To an Old Latin Teacher

Snow fell all night and suddenly there was morning:
a startling vision from a familiar window,
   while yet an ordinary sight: a
         neighboring hill had become itself more

completely, thrusting forward in all that sunlight
as having donned a secular alb with which to
   set out along the gleaming paths of
         vision extending in all directions

and so what one had always been quite aware of
had shown a new significance now—or merely
   revealed what it had always meant (this
         must have been slowly accumulating).

I know this keeps on happening all the time with
what one has lived with knowledge about but never,
   until now only, knowledge of, then
         suddenly seeing it one bright morning . . .

as if like some Chocorua or Monadnock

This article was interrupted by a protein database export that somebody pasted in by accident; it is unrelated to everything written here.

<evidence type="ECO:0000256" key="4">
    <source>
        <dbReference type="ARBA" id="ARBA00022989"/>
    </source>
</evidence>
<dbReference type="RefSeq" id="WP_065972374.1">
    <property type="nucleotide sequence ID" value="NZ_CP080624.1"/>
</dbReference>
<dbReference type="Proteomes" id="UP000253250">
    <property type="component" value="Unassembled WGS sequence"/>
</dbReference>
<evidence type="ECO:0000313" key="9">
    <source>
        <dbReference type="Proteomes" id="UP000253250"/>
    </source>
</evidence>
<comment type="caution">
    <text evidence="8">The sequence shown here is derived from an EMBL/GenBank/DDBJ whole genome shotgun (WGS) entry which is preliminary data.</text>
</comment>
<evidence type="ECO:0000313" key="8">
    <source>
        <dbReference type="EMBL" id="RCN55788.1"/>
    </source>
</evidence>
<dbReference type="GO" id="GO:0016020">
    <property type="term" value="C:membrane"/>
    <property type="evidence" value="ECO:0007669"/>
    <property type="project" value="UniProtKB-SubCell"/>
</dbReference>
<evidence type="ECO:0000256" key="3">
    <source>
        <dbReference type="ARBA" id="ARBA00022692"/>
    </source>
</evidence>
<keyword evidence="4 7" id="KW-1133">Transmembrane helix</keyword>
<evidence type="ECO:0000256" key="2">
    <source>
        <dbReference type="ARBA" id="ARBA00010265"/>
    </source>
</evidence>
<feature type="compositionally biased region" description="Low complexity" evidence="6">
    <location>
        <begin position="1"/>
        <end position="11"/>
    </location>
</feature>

I'd left alone for others to climb, I saw the
   hill as a text I'd only known in
         pieces; and such was my understanding

of Horace. Never having him as a schoolboy,
for I'd come late to Latin in any case, since
   an introduction back in sixth grade,
         nothing amounted to more than hearsay.

Then I acquired some more later on, yet not in
an overheated classroom some winter morning
   but rather, warm in bed, beside you
         clasped by the Latin you'd always loved, in

the way we're told vernaculars best are studied
in undemanding, intimate pedagogy,
   you answered all the simple questions
         sending me back to old Suetonius

and Robert Graves and others for all the raunchy
and easily retold imperial scandals,
   and all the while the scraps of grammar,
         stories of syntax—a kind of folklore—